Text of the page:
Killer whales (Orcinus orca) are thought to learn their vocal dialect. Dispersal in the species is rare, but effects of shifts in social association on the dialect can be studied under controlled conditions. Individual call repertoires and social association were measured in three adult female killer whales and three males (two juveniles and an adult) during two periods, 2001–2003 and 2005–2006. Three distinct dialect repertoires were represented among the subjects. An adventitious experiment in social change resulted from the birth of a calf and the transfer of two non-focal subjects in 2004. Across the two periods, 1691 calls were collected, categorized and attributed to individuals. Repertoire overlap for each subject dyad was compared with an index of association. During 2005–2006, the two juvenile males increased association with the unrelated adult male. By the end of the period, both had begun producing novel calls and call features characteristic of his repertoire. However, there was little or no reciprocal change and the adult females did not acquire his calls. Repertoire overlap and association were significantly correlated in the first period. In the second, median association time and repertoire similarity increased, but the relationship was only marginally significant. The results provided evidence that juvenile male killer whales are capable of learning new call types, possibly stimulated by a change in social association. The pattern of learning was consistent with a selective convergence of male repertoires.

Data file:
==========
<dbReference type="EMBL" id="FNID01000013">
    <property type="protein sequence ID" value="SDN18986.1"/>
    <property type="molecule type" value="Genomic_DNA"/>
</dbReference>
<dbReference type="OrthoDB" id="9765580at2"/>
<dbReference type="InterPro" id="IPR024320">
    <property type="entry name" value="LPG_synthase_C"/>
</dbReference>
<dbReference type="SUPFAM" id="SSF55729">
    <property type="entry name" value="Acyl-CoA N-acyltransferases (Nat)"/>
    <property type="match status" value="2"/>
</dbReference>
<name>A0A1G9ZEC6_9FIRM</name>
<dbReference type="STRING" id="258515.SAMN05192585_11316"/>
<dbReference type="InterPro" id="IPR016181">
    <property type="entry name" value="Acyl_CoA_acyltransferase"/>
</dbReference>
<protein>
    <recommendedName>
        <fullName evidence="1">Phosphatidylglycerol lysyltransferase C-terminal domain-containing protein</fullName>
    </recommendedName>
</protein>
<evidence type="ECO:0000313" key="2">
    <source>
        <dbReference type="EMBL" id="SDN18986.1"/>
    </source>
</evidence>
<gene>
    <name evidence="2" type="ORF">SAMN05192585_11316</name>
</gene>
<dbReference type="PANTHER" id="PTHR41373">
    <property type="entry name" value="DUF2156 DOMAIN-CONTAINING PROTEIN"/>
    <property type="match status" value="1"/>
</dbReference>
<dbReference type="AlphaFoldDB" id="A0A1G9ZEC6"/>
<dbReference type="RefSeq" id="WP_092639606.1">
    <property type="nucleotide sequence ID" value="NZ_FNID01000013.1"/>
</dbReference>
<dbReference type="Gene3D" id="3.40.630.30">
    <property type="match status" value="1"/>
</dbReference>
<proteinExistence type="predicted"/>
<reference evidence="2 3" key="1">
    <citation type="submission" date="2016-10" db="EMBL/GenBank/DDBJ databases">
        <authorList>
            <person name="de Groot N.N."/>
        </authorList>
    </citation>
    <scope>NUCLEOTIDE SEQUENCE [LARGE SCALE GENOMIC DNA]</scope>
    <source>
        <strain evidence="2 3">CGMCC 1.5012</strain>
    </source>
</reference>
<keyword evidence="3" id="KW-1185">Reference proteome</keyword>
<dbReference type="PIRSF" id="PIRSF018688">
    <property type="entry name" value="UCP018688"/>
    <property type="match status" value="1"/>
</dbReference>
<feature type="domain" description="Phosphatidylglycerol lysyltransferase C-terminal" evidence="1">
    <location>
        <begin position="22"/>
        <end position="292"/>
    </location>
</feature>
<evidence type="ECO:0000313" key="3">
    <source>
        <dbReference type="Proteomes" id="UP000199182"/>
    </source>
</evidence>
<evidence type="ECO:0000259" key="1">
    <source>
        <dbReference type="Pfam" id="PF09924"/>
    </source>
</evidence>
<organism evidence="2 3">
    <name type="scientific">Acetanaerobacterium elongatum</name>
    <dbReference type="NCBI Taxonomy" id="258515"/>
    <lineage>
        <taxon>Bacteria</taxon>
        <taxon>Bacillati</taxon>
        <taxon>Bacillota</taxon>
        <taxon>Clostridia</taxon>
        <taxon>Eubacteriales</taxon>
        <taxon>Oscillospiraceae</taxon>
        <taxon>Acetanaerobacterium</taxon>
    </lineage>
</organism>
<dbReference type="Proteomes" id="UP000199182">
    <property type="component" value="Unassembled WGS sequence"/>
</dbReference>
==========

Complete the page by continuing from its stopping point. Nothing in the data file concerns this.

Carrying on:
↵* Present address: National Marine Mammal Laboratory, 7600 Sand Point Way NE, Seattle, WA 98115, USA.
A.E.B. was responsible for study design and oversight and statistical analysis. J.L.C. was responsible for data collection, reduction and analysis. A.G. supervised animal research and provided data on behavior. A.E.B. and J.L.C. prepared and edited the manuscript.
The authors declare no competing financial interests.
Funding for the study was provided by Hubbs-SeaWorld Research Institute (HSWRI) and the Hubbs-SeaWorld Society. J.L.C. received funding from the University of San Diego and the Hannon Foundation.
Supplementary material available online at http://jeb.biologists.org/lookup/suppl/doi:10.1242/jeb.094300/-/DC1
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